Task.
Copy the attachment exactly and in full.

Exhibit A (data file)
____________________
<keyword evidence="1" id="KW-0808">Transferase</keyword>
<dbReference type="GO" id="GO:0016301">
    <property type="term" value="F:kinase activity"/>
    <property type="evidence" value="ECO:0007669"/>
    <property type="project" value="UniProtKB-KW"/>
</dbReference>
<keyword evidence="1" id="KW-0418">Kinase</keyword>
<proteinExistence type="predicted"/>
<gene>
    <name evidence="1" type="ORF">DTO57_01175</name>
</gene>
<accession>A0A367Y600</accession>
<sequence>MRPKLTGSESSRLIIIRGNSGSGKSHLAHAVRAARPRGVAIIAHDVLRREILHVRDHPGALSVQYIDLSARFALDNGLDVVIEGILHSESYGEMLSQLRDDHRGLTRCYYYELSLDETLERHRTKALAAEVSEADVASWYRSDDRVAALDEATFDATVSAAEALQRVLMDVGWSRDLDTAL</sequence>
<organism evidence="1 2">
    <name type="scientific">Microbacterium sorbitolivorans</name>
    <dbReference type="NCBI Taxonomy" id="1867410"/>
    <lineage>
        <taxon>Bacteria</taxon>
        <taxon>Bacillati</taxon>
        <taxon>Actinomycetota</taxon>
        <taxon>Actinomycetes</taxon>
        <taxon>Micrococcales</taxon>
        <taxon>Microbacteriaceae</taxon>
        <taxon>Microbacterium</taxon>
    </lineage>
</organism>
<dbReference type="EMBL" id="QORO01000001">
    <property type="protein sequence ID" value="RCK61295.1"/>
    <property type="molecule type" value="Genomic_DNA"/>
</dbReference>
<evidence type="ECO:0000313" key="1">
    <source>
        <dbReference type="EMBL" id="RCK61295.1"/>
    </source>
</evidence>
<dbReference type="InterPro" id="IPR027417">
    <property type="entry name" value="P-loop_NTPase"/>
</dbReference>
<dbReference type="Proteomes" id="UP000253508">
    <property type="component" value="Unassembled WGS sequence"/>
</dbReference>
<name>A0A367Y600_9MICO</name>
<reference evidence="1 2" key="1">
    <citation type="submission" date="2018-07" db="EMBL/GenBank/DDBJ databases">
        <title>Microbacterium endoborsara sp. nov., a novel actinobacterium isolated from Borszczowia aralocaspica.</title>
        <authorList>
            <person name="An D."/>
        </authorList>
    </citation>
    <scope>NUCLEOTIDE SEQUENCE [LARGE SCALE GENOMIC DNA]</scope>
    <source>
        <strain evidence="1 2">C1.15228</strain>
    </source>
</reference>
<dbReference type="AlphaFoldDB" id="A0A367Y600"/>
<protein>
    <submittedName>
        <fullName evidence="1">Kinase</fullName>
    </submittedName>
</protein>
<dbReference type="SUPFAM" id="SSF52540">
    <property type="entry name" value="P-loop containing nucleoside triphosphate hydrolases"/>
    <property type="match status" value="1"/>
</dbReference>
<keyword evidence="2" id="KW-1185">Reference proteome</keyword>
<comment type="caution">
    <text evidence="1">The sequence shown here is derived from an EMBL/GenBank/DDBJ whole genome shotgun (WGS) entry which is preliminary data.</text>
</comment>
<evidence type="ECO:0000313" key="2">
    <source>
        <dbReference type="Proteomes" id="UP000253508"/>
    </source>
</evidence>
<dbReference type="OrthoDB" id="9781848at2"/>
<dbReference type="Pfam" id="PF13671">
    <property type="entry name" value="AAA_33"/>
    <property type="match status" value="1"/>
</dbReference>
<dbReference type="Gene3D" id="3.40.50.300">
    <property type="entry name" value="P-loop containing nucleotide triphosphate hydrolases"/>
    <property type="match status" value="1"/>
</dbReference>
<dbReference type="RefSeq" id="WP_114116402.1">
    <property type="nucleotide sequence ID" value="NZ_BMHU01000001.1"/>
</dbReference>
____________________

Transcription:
<keyword evidence="1" id="KW-0808">Transferase</keyword>
<dbReference type="GO" id="GO:0016301">
    <property type="term" value="F:kinase activity"/>
    <property type="evidence" value="ECO:0007669"/>
    <property type="project" value="UniProtKB-KW"/>
</dbReference>
<keyword evidence="1" id="KW-0418">Kinase</keyword>
<proteinExistence type="predicted"/>
<gene>
    <name evidence="1" type="ORF">DTO57_01175</name>
</gene>
<accession>A0A367Y600</accession>
<sequence>MRPKLTGSESSRLIIIRGNSGSGKSHLAHAVRAARPRGVAIIAHDVLRREILHVRDHPGALSVQYIDLSARFALDNGLDVVIEGILHSESYGEMLSQLRDDHRGLTRCYYYELSLDETLERHRTKALAAEVSEADVASWYRSDDRVAALDEATFDATVSAAEALQRVLMDVGWSRDLDTAL</sequence>
<organism evidence="1 2">
    <name type="scientific">Microbacterium sorbitolivorans</name>
    <dbReference type="NCBI Taxonomy" id="1867410"/>
    <lineage>
        <taxon>Bacteria</taxon>
        <taxon>Bacillati</taxon>
        <taxon>Actinomycetota</taxon>
        <taxon>Actinomycetes</taxon>
        <taxon>Micrococcales</taxon>
        <taxon>Microbacteriaceae</taxon>
        <taxon>Microbacterium</taxon>
    </lineage>
</organism>
<dbReference type="EMBL" id="QORO01000001">
    <property type="protein sequence ID" value="RCK61295.1"/>
    <property type="molecule type" value="Genomic_DNA"/>
</dbReference>
<evidence type="ECO:0000313" key="1">
    <source>
        <dbReference type="EMBL" id="RCK61295.1"/>
    </source>
</evidence>
<dbReference type="InterPro" id="IPR027417">
    <property type="entry name" value="P-loop_NTPase"/>
</dbReference>
<dbReference type="Proteomes" id="UP000253508">
    <property type="component" value="Unassembled WGS sequence"/>
</dbReference>
<name>A0A367Y600_9MICO</name>
<reference evidence="1 2" key="1">
    <citation type="submission" date="2018-07" db="EMBL/GenBank/DDBJ databases">
        <title>Microbacterium endoborsara sp. nov., a novel actinobacterium isolated from Borszczowia aralocaspica.</title>
        <authorList>
            <person name="An D."/>
        </authorList>
    </citation>
    <scope>NUCLEOTIDE SEQUENCE [LARGE SCALE GENOMIC DNA]</scope>
    <source>
        <strain evidence="1 2">C1.15228</strain>
    </source>
</reference>
<dbReference type="AlphaFoldDB" id="A0A367Y600"/>
<protein>
    <submittedName>
        <fullName evidence="1">Kinase</fullName>
    </submittedName>
</protein>
<dbReference type="SUPFAM" id="SSF52540">
    <property type="entry name" value="P-loop containing nucleoside triphosphate hydrolases"/>
    <property type="match status" value="1"/>
</dbReference>
<keyword evidence="2" id="KW-1185">Reference proteome</keyword>
<comment type="caution">
    <text evidence="1">The sequence shown here is derived from an EMBL/GenBank/DDBJ whole genome shotgun (WGS) entry which is preliminary data.</text>
</comment>
<evidence type="ECO:0000313" key="2">
    <source>
        <dbReference type="Proteomes" id="UP000253508"/>
    </source>
</evidence>
<dbReference type="OrthoDB" id="9781848at2"/>
<dbReference type="Pfam" id="PF13671">
    <property type="entry name" value="AAA_33"/>
    <property type="match status" value="1"/>
</dbReference>
<dbReference type="Gene3D" id="3.40.50.300">
    <property type="entry name" value="P-loop containing nucleotide triphosphate hydrolases"/>
    <property type="match status" value="1"/>
</dbReference>
<dbReference type="RefSeq" id="WP_114116402.1">
    <property type="nucleotide sequence ID" value="NZ_BMHU01000001.1"/>
</dbReference>